Poor Barack – he just can’t seem to keep the American public happy these days! When he looks back on his first stormy few months in office, he may decide he should have done things differently – first climate bill, then health care.
After all, it’s hardly a surprise that Big Oil would oppose a climate change bill, dirty money-grubbing industrialists that they are. Obviously these folks have such disdain for the environment that they’ll fight “green” initiatives tooth-and-nail.
Health care, on the other hand, is something that nobody should oppose. But people do. Not that we don’t want good health care. It’s just that even Americans who are mortgaged to the hilt and barely make it paycheck to paycheck look like financial geniuses compared to the federal government.
Health care restructuring opponents have gone the tried-and-true American route of holding local town hall meetings to get their points across. Now the oil industry is following suit.
An article in the Wall Street Journal reports that the American Petroleum Industry (API) and other organizations, including the National Association of Manufacturers, are organizing anti-climate bill rallies around the country. At least 20 states will be home to these rallies during Congress’s August recess.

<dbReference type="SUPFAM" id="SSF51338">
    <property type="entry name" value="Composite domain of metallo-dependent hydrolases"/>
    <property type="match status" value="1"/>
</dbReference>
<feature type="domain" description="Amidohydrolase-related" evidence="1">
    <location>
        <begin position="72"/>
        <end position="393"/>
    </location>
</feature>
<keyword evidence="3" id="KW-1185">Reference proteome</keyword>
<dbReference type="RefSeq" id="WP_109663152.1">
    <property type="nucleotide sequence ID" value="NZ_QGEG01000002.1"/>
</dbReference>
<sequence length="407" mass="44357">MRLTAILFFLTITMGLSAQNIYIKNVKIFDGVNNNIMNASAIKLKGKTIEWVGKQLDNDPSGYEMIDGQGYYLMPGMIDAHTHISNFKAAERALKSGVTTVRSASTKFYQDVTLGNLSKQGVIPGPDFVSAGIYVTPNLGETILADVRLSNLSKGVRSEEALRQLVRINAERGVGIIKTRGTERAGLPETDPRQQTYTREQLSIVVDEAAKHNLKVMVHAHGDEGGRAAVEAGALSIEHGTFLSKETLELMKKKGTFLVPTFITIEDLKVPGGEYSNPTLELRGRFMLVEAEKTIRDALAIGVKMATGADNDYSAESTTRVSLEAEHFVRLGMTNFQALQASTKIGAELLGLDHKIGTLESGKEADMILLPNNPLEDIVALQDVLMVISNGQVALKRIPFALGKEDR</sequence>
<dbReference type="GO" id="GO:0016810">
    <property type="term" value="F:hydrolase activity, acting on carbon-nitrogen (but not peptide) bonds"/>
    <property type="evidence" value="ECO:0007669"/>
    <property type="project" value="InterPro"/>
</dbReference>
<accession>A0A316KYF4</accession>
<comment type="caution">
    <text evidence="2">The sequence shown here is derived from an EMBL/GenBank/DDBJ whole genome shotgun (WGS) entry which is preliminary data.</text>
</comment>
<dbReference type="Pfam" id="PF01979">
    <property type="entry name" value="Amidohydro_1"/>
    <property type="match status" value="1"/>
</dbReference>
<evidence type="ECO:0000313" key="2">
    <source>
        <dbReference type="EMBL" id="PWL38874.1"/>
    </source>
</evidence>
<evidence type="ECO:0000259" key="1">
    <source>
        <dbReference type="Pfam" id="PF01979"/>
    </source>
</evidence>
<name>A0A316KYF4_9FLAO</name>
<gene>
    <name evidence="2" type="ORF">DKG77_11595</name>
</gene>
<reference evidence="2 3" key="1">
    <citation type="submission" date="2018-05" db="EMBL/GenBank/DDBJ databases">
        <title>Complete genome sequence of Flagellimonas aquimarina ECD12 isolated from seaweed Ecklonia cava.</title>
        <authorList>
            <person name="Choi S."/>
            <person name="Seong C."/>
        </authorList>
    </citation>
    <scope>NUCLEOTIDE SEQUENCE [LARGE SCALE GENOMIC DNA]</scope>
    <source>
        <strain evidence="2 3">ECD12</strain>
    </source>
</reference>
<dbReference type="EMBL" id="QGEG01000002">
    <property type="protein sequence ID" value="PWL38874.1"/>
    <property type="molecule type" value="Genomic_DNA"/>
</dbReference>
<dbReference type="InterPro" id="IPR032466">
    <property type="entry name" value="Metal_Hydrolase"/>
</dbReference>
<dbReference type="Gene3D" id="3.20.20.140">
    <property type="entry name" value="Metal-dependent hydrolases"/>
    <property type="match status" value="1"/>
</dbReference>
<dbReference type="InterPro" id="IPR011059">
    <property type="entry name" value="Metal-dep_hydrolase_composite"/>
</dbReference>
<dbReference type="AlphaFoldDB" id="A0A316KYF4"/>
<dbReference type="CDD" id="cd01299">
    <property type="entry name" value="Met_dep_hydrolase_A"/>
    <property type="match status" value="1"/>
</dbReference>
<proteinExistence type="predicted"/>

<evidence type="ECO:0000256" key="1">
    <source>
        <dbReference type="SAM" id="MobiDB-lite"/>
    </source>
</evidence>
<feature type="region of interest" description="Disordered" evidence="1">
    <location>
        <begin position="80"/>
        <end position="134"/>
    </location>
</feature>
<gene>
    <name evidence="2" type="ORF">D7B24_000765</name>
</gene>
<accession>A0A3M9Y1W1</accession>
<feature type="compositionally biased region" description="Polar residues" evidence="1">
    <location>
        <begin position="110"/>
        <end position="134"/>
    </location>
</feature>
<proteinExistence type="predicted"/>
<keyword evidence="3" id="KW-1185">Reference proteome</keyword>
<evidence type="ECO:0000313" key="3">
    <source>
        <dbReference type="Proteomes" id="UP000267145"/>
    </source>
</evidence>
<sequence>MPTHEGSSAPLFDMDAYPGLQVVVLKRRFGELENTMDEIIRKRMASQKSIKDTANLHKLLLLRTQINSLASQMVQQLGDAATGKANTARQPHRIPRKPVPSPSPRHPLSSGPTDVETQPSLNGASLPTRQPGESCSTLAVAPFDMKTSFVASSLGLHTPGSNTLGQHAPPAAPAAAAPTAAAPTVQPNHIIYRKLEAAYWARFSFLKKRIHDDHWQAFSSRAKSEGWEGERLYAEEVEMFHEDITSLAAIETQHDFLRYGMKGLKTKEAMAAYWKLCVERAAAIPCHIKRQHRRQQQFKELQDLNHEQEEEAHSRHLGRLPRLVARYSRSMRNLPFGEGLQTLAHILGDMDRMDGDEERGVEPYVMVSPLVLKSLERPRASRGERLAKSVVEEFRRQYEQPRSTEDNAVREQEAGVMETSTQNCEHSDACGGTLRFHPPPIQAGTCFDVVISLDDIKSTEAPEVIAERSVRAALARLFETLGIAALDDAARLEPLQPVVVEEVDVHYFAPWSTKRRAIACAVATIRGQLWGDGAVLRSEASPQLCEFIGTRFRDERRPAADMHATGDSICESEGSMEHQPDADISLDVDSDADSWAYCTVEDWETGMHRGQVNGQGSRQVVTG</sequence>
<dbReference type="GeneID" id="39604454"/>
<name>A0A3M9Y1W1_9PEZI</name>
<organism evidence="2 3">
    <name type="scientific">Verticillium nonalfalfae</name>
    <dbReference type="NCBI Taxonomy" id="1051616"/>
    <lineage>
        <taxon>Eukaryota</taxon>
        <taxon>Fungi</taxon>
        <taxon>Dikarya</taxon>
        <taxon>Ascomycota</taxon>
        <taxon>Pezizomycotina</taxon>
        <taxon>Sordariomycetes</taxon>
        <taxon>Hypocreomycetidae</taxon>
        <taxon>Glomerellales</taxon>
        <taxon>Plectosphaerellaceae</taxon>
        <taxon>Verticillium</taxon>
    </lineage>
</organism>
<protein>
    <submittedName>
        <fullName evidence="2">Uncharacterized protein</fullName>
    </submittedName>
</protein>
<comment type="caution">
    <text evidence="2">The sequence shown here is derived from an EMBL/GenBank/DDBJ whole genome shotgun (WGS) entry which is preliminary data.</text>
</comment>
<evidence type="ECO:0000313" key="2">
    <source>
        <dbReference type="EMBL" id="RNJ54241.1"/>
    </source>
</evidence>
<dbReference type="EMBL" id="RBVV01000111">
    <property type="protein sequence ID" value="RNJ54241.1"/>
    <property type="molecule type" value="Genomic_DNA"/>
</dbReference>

Pre-rally fliers warn the public that “Climate change legislation being considered in Washington will cause huge economic pain and produce little environmental gain.”
Shakespeare couldn’t have said it better.
It adds that the bill passed by the House of Representatives in June will result in 2 million Americans losing their jobs, jack gasoline and diesel prices to $4/gallon, and pose a threat to both US competitiveness and energy security.
“We’re not about yelling at your congressman,” Cathy Landry, API spokeswoman, is quoted as saying. “”We are about giving citizens a voice to make changes to the bill so that it doesn’t affect energy prices.”
The article goes on to state that while the Energy Information Agency expects energy bill costs to rise as much as $362 per household by 2020, the Obama administration estimates the cost at “about a postage stamp a day,” currently 42 cents in the US.
My favorite part of this article is a quote from Frank O’Donnell, head of the environmental advocacy group Clean Air Watch, who refers to the vast group of anti-climate bill organizations as “a special interest group.” Considering that the American Farm Bureau is on board, a group that has squared against oil companies in the past over ethanol issues, this hardly seems a special interest group by most estimates.
As I hear more about pending legislation in the US Congress, I’m becoming more and more curious to know the truth about the climate legislation. I think Obama’s 42-cent estimate is probably a bit conservative, and some of the fanatical pundits who predict gloom and doom are probably a bit exaggerated. If anyone has solid numbers on this, let me know.
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